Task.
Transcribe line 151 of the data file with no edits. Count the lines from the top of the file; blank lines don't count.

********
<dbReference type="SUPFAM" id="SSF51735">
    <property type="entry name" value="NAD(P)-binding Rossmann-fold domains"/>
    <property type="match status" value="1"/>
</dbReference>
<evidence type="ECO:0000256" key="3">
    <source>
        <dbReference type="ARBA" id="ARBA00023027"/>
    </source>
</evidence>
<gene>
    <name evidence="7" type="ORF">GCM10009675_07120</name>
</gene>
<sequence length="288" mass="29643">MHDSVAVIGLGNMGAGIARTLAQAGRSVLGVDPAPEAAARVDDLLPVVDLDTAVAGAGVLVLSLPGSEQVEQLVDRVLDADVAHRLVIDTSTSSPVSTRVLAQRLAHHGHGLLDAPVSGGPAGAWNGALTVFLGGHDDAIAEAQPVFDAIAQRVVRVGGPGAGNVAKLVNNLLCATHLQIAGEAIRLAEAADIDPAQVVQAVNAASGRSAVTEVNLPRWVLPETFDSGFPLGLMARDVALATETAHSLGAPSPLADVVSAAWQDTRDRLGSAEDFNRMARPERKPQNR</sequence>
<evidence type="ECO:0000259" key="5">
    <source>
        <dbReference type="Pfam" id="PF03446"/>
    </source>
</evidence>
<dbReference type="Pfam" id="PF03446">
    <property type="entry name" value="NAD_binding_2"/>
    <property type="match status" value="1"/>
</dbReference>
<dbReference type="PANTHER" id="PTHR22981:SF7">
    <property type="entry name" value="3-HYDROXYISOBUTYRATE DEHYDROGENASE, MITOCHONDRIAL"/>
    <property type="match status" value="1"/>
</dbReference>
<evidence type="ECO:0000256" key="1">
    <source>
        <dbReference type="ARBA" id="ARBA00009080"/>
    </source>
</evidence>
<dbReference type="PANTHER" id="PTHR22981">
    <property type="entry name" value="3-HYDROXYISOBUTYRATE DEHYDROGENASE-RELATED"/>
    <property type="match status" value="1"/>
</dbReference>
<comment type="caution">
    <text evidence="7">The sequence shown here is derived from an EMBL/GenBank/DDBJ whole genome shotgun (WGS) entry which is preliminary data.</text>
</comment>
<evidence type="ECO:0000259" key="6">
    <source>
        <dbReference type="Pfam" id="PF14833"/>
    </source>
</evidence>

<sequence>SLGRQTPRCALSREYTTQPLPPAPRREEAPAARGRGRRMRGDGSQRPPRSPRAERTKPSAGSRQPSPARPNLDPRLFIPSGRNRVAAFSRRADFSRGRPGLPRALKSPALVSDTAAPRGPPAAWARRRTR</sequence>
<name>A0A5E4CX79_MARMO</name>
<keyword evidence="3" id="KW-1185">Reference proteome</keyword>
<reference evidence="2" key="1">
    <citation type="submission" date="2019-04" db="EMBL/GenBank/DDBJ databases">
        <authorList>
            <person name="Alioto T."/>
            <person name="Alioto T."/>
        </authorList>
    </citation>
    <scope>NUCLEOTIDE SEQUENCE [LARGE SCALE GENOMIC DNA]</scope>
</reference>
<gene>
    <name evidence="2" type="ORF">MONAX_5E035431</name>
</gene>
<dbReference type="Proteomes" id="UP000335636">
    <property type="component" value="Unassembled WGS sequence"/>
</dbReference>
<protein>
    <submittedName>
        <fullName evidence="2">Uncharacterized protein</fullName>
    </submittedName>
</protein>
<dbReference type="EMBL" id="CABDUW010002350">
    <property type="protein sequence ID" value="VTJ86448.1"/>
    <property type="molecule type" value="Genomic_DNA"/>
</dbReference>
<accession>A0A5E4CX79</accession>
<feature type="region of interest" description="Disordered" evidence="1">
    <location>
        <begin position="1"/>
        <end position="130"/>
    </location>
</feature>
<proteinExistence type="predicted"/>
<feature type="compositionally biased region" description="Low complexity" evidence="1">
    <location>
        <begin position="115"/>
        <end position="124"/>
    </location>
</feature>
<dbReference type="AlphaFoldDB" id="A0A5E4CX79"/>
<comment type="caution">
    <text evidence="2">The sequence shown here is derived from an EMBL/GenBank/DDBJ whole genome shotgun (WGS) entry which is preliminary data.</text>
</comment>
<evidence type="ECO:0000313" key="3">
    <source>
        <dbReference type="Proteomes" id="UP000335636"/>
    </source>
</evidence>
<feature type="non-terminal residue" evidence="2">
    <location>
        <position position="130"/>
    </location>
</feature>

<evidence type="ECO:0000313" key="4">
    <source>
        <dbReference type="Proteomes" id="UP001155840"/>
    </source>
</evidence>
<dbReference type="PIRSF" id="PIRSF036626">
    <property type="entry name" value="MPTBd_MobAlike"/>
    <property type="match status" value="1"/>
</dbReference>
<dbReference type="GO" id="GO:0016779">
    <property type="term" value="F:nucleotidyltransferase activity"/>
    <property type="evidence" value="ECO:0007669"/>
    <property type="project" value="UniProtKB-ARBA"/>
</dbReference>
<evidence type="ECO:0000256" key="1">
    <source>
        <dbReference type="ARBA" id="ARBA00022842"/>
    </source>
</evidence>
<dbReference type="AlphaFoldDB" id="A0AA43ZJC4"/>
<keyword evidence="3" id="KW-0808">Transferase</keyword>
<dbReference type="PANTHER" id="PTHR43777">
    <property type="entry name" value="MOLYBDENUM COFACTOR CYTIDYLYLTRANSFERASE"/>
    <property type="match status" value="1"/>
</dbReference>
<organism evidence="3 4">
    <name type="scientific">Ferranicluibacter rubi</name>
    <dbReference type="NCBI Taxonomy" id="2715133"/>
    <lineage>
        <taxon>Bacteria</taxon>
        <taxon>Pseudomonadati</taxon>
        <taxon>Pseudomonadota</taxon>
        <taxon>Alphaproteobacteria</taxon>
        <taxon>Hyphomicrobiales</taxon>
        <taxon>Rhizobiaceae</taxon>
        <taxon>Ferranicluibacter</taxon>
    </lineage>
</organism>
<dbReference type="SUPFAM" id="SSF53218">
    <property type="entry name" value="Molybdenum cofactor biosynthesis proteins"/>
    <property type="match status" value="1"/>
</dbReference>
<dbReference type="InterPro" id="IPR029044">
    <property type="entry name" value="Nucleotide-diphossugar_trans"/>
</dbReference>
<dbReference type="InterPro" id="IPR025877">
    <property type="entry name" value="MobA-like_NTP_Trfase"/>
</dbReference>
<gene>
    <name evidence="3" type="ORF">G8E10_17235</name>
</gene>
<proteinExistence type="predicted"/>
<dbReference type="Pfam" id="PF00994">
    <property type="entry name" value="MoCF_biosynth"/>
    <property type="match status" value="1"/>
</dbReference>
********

<dbReference type="Pfam" id="PF00994">